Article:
Tales of a Technician: The Opportunity Cost of T-Bills
October 10, 2022
Today’s video looks at the sizzling rate of return available on Treasury Bills and why it isn’t as compelling as you might think.
Opportunity Cost of T-Bills
Principle: When interest rates move, it changes the tradeoff between asset classes.
Asset Classes: Cash (T-Bills), Bonds, Stocks
Low interest rate: Fed Funds rate near zero, T-bills near zero
Cash: Unappealing – low or no rate of return.
Bonds: Unappealing – low yield & if rates rise, these fall a lot
Stocks: Appealing – TINA – they offer upside whereas the alternatives do not.
High interest rates: Fed Funds rate 3% to 4%, T-bills near 3% to 4%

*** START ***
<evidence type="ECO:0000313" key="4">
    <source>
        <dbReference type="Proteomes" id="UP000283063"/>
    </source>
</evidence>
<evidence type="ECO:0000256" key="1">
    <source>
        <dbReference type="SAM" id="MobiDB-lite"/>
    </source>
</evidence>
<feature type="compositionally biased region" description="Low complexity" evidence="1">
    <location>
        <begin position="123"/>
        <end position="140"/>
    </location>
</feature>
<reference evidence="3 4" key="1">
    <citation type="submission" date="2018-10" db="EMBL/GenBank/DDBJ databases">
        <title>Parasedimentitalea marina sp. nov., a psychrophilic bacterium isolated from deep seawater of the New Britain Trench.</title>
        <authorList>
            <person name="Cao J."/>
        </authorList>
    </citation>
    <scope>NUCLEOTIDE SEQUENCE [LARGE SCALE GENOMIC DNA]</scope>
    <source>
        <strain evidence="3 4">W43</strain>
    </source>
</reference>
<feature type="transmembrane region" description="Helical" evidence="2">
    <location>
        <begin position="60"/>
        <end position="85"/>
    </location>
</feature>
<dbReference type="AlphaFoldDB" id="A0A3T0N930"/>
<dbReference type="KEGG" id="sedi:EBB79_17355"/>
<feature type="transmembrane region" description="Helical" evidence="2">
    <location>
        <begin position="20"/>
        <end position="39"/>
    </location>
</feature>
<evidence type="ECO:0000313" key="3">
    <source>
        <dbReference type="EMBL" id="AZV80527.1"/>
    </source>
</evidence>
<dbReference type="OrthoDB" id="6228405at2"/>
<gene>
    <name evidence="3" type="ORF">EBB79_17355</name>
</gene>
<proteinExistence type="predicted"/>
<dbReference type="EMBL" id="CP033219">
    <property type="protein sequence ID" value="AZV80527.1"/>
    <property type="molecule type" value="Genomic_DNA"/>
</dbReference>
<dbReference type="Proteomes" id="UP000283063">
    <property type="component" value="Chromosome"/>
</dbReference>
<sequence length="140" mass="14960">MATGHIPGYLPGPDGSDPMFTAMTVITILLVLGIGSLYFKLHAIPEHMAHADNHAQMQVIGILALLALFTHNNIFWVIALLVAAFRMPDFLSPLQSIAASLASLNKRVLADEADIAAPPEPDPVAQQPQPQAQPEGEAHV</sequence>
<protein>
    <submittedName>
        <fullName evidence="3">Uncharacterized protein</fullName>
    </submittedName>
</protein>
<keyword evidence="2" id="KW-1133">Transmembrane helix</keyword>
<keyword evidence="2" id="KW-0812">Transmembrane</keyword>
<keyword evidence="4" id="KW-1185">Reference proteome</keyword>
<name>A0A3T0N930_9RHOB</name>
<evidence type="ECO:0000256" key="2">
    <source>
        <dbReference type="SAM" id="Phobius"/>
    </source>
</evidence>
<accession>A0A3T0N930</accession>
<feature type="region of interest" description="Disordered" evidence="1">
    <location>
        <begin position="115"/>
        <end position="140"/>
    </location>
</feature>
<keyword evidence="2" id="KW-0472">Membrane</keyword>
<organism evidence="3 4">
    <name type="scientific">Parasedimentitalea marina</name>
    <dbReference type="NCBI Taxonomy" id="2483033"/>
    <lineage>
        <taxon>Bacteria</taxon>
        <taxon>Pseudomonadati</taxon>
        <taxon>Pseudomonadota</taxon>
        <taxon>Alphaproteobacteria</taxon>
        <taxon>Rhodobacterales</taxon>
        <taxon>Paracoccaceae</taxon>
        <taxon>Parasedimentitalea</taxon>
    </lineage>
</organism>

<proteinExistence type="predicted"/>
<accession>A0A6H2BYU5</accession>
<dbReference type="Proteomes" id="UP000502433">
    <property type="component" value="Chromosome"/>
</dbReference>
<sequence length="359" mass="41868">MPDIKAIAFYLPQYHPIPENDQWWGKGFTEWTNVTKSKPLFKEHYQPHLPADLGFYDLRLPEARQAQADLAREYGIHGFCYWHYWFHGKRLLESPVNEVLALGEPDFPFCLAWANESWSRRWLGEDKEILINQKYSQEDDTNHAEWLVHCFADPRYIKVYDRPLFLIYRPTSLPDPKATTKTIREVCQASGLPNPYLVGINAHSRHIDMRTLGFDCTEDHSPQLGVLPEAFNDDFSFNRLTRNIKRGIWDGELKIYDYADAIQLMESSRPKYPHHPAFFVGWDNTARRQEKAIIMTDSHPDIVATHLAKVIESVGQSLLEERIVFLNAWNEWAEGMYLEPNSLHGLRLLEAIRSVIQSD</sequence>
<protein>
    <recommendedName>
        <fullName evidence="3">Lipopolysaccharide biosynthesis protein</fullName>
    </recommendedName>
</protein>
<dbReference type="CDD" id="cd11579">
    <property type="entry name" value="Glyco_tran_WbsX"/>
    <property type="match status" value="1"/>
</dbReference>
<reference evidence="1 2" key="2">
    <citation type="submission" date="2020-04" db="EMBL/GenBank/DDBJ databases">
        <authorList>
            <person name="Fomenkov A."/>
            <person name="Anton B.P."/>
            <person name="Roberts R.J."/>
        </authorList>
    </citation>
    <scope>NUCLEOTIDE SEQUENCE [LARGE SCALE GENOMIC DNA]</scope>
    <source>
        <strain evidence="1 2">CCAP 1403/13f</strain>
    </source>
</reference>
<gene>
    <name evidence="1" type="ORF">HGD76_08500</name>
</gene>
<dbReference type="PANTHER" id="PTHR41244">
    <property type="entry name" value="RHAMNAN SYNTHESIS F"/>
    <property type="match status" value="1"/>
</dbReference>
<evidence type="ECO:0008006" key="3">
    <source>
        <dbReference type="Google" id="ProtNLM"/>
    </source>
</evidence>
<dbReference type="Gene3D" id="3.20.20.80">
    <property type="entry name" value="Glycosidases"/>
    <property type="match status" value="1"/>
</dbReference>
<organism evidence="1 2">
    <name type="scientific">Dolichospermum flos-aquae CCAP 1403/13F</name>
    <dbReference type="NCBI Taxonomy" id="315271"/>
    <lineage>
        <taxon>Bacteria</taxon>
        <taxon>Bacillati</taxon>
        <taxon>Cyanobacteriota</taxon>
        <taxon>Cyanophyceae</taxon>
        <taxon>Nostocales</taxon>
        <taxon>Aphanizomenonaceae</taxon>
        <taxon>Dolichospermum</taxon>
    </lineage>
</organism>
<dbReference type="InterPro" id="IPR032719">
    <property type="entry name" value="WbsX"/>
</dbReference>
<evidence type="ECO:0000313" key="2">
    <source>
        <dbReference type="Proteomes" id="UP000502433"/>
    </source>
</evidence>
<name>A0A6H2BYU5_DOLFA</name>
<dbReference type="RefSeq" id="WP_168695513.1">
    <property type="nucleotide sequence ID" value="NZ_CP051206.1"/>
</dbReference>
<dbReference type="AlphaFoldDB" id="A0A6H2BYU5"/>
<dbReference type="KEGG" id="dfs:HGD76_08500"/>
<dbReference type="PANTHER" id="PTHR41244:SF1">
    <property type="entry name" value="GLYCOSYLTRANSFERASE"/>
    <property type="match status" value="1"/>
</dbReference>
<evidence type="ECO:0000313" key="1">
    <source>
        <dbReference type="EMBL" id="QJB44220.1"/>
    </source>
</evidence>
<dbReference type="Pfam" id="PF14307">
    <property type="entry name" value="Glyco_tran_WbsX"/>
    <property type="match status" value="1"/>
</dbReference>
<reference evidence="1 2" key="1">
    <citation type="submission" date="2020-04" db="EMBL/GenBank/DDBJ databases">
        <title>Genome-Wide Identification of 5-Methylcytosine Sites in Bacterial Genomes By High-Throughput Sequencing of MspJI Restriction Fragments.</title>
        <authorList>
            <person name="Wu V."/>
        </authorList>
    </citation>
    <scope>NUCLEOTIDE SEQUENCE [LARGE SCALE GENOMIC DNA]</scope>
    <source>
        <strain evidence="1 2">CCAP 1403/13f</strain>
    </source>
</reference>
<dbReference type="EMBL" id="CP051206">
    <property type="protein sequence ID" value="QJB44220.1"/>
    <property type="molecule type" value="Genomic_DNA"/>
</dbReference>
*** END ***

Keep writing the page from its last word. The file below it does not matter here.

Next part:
Cash/T-bills: Appealing. Offering 3.5% to 4%, risk-free.
Bonds: Appealing. Ten-year offering 4%. Even more if interest rates fall.
Stocks: Not appealing because the alternative looks really good.
A) TRUE, if stocks are expensive at an all-time high and I can dodge a potential bear market and sit in t-bills to wait for a fat pitch.
B) FALSE, if stock are already cheap.
Multiple Choice for 1 year:
A) Park money in T-bills for 3% to 4%.
B) Park money in 10-year treasury (IEF) and get 2% to 4%
C) Buy S&P 500 25% off the highs or IWM 33% off the highs + get yield near 2%
Despite the high interest available in risk-free instruments, stocks are still appealing if you have a long time horizon.
Time horizon is the key.
Short-time horizon and you really need the money. Then sure, T-bills are interesting.
Longer-term horizon. You’re foregoing buy stocks at a discount that you only see 1x to 2x a decade because you want to grab the 3% to 4% available in T-bills.
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